How do I know whether my use of copyrighted materials is protected under the “Fair Use” clause of the Copyright Act?
Fair use is a legal doctrine that allows the public to make limited uses of copyrighted works without permission. Fair use may not be what you expect. Therefore, do not assume that a nonprofit, educational use or giving credit for the source of the work, or that limiting access to materials to students in the class creates an inherent fair use. Fair use depends on a balancing of four factors, which may be addressed by a variety of means. The four factors are:
- Purpose of the Use
- Materials should be used in class only for the purpose of serving the needs of specified educational programs.
- Students should not be charged a fee specifically or directly for the materials.
- Nature of the Work
- Only those portions of the work relevant to the educational objectives of the course should be used in the classroom.
- The law of fair use applies more narrowly to highly creative works; accordingly, avoid substantial excerpts from novels, short stories, poetry, modern art images, and other such materials.
- Instructors should carefully review uses of “consumable” materials such, as test forms and workbook pages that are meant to be used and repurchased.
- Amount of the Work
- Materials used in the classroom will generally be limited to brief works or brief excerpts from longer works. Examples: a single chapter from a book, individual articles from a journal, and individual news articles.
- The amount of the work used should be related directly to the educational objectives of the course.
- Effect of the Use on the Market for the Original
- The instructor should consider whether the photocopying harms the market or sale of the copyrighted material.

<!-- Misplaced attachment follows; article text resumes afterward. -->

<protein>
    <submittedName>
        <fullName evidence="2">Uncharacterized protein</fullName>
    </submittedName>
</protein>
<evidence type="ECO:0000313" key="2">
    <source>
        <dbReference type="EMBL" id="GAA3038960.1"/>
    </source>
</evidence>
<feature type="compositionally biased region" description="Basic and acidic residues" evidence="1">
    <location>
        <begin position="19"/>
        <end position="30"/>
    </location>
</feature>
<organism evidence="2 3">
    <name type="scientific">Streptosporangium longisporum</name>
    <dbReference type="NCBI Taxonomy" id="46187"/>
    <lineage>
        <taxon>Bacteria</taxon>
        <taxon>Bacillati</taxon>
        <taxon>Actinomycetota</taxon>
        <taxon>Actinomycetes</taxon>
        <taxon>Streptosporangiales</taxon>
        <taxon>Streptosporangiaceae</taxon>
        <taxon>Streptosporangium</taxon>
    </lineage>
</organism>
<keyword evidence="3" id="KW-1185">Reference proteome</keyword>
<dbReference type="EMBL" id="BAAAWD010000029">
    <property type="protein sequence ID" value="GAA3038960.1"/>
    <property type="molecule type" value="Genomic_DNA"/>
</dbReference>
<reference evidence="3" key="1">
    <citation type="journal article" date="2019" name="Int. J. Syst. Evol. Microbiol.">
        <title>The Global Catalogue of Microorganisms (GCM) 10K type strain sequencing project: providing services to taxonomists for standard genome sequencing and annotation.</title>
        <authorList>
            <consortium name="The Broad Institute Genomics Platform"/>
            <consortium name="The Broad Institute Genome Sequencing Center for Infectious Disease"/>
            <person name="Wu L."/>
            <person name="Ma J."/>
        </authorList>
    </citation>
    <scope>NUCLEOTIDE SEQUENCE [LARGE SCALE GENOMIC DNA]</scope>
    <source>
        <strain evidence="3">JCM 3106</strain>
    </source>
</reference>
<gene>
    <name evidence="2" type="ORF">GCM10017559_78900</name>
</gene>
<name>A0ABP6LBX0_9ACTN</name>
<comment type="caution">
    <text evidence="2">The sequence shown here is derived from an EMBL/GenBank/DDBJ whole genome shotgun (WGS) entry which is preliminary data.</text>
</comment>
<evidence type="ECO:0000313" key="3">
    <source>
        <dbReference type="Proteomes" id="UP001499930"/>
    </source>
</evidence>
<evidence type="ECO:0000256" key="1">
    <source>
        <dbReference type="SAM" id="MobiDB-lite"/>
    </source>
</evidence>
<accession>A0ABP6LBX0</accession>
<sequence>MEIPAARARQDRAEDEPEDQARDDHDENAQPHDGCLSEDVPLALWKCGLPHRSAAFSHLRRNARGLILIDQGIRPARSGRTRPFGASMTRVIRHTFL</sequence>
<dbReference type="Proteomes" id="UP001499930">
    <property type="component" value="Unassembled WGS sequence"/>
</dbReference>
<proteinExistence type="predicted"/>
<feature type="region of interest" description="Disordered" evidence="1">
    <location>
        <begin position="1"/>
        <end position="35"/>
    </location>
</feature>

- Materials used in the class should include a citation to the original source of publication and a form of a copyright notice.
- Instructor should consider whether materials are reasonably available and affordable for students to purchase—whether as a book, coursepack, or other format.
Fair Use, because it is not clearly defined by the Copyright Act, remains a somewhat subjective concept and thus open to wide variations of interpretation. The only way to know for certain if a particular situation is fair use or not is for the case to go before a court.
Tools have been developed to help faculty evaluate whether or not how they want to use a copyrighted item meets the four factors of “Fair Use” or not. One such tool that is web-based has been created by the American Library Association is available for you to use is the Fair Use Evaluator.
Please also refer to the “Common Scenarios of Fair Use When Copying Items for Classroom Handouts” and to the “Common Scenarios of Fair Use When Posting Items for a Course in the Course Management Software,” e.g. Sakai.
Why not adopt a set of “guidelines” that explain fair use? Fair use is not determined by “guidelines” that purport to quantify the boundaries of fair use. In an attempt to clarify the meaning of fair use for common situations, various private parties have negotiated “guidelines,” but those externally developed guidelines are often inappropriate for the realistic application of fair use to higher education. Such guidelines are too often an unduly narrow or rigid definition of fair use, and they usually impose additional restrictions and conditions that are not part of the law. No such guidelines have been read into the law by Congress or the courts, and any such guidelines are not binding. Fair use must be determined according to the circumstances of each situation.